R.I. Fire Defendants Want Out

With a civil suit regarding The Station nightclub fire nearing, everyone wants out, from members of Great White to the fire marshal who inspected the club to the state of Rhode Island.

One hundred people died in The Station venue in West Warwick, R.I., in 2003 after the tour manager for Great White ignited pyro onstage. The tour manager and club owners pleaded out to charges of involuntary manslaughter, making the upcoming civil suit the first opportunity for 300 survivors, victims and family members to hear testimony from defendants, if it goes to trial.

But three band members – Mark Kendall, Eric Powers and David Filice – are asking to be dismissed, claming in court papers that they had no managerial control of the band and didn’t participate in the decision to light pyro.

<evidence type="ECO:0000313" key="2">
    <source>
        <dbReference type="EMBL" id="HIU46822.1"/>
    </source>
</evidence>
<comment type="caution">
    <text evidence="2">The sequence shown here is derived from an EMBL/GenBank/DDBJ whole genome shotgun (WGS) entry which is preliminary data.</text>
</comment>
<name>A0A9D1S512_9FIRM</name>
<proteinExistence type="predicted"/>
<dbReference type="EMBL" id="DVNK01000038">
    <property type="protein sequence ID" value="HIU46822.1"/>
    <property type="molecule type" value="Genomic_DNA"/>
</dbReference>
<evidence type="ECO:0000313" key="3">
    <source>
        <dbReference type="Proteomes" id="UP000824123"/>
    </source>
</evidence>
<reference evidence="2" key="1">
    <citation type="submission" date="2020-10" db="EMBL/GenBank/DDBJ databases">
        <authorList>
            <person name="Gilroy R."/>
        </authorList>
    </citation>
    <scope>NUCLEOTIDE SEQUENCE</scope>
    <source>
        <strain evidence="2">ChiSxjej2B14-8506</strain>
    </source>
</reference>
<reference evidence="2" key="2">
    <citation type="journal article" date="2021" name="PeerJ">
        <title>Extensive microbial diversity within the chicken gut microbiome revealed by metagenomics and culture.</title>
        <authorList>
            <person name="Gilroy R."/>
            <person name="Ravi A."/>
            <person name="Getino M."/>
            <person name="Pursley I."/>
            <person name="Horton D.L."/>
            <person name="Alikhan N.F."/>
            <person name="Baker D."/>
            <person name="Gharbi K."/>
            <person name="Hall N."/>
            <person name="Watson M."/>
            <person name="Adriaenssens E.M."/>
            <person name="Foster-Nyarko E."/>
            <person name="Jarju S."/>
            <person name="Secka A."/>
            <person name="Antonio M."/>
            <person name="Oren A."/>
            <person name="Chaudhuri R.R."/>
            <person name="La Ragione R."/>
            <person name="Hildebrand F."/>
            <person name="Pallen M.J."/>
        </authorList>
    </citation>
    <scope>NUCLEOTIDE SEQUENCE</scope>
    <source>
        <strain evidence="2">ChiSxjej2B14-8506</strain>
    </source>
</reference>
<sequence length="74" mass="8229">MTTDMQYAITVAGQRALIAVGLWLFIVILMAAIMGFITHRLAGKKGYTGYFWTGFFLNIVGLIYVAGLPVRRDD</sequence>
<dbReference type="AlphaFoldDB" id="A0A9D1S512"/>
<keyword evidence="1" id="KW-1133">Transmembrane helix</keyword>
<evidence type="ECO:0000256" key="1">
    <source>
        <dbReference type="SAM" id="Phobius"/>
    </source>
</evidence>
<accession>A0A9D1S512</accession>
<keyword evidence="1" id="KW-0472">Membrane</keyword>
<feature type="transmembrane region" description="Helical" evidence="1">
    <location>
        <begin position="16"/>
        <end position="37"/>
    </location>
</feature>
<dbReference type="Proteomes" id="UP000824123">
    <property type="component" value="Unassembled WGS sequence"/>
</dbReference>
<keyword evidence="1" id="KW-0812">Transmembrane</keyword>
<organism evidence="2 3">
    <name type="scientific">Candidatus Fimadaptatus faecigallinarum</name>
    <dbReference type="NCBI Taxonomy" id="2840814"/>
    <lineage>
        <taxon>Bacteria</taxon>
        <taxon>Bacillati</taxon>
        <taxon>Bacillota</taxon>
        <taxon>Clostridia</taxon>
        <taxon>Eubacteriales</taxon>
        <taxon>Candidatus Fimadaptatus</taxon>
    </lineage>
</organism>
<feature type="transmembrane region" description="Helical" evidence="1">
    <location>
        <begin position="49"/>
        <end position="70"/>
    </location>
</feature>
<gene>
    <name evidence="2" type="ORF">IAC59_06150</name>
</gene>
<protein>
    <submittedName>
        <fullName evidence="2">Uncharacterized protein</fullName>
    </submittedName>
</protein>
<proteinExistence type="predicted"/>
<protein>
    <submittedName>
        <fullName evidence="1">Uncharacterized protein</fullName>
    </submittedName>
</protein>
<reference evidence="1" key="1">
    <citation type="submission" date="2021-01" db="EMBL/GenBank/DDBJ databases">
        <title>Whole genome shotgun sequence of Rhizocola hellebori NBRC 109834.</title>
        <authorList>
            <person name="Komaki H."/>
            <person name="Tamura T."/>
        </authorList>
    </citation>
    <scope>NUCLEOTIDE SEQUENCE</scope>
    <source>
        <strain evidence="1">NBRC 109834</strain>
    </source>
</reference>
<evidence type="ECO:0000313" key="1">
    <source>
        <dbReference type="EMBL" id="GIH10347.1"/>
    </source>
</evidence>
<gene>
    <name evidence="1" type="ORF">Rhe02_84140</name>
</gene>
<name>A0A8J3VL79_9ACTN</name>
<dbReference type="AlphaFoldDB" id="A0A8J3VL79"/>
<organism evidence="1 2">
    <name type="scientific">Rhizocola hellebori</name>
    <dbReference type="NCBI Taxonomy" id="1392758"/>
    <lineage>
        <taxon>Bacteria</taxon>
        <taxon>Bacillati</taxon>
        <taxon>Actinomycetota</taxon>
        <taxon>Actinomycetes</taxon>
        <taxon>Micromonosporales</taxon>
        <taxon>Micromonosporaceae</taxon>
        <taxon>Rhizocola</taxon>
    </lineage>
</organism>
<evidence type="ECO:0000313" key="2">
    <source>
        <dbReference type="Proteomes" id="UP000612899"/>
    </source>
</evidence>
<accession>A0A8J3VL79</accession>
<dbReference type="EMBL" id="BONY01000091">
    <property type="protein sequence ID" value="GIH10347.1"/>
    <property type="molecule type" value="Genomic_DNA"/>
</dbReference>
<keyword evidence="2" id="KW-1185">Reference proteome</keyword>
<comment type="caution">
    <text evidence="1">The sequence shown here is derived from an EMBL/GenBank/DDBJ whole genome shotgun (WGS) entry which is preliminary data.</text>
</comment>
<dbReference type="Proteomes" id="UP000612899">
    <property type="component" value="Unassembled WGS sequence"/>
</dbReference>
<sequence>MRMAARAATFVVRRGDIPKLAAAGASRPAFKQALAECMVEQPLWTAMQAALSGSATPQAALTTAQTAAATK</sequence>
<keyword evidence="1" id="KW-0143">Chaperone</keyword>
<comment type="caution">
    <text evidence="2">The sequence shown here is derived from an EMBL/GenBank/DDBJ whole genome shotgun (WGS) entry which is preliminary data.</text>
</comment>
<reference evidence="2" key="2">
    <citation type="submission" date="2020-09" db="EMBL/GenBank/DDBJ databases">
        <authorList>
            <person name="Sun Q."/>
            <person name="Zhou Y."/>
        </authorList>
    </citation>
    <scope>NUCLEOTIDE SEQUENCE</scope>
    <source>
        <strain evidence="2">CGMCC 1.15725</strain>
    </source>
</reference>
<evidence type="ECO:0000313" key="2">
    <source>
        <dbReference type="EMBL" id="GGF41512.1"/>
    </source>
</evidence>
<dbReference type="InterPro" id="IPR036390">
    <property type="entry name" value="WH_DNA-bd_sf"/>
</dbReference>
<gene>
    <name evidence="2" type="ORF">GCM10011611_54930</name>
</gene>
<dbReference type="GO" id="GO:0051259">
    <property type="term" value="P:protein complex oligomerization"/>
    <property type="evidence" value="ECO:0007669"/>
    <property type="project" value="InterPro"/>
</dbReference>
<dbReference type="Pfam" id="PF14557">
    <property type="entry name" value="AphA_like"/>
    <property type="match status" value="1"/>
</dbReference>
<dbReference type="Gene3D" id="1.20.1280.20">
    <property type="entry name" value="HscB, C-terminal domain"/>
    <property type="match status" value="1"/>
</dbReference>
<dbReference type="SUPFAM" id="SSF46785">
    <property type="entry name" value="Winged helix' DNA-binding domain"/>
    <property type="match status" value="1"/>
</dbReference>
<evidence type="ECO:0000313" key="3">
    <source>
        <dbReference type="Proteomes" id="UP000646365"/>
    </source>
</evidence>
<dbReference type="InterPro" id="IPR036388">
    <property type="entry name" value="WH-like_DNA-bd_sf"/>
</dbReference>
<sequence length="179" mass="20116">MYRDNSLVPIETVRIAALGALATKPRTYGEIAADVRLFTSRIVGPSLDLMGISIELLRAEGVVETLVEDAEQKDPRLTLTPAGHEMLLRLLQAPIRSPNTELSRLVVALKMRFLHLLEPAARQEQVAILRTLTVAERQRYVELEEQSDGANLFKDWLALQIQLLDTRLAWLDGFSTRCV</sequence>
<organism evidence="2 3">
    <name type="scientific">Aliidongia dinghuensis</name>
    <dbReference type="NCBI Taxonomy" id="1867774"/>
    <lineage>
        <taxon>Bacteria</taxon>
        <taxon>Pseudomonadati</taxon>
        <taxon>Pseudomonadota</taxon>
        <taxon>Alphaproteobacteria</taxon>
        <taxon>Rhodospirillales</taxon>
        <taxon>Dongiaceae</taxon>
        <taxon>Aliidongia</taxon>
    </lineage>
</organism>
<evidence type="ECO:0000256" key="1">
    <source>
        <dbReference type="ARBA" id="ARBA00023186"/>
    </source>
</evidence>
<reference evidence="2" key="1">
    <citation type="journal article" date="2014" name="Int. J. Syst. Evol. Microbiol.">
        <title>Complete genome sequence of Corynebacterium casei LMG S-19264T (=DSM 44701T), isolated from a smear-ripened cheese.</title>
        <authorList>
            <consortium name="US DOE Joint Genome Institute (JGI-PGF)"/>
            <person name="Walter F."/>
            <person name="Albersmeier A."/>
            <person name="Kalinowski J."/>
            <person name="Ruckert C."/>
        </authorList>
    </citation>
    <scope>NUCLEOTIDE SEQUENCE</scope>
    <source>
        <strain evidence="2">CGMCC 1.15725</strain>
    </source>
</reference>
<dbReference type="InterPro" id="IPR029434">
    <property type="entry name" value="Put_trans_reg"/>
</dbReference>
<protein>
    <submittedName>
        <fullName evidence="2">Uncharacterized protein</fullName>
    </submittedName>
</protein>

"They were at the nightclub that evening for one purpose – to perform music," attorneys wrote in papers filed in U.S. District Court in Providence. "They had no other role in the band’s performance at The Station."

Lead singer Jack Russell did not participate in the motion and an attorney for the band would not comment as to why, but Russell faces different claims than his bandmates. He is accused of managing many aspects of the band’s performances, including its use of pyrotechnics.

Former West Warwick Fire Marshal Denis Larocque has also asked to be excluded from the lawsuit. Larocque is accused of ignoring flammable foam on the walls of The Station during a routine inspection of the club. Larocque – one of dozens of potential defendants – has said he never spotted the foam and state law shields him from liability.

The State of Rhode Island wants out, too, claiming it has no legal responsibility for Larocque’s failure to notice the flammable foam. The state was initially dismissed from the case but a federal judge agreed to reinstate it after plaintiffs revised their complaint to allege Larocque had been acting on behalf of Rhode Island.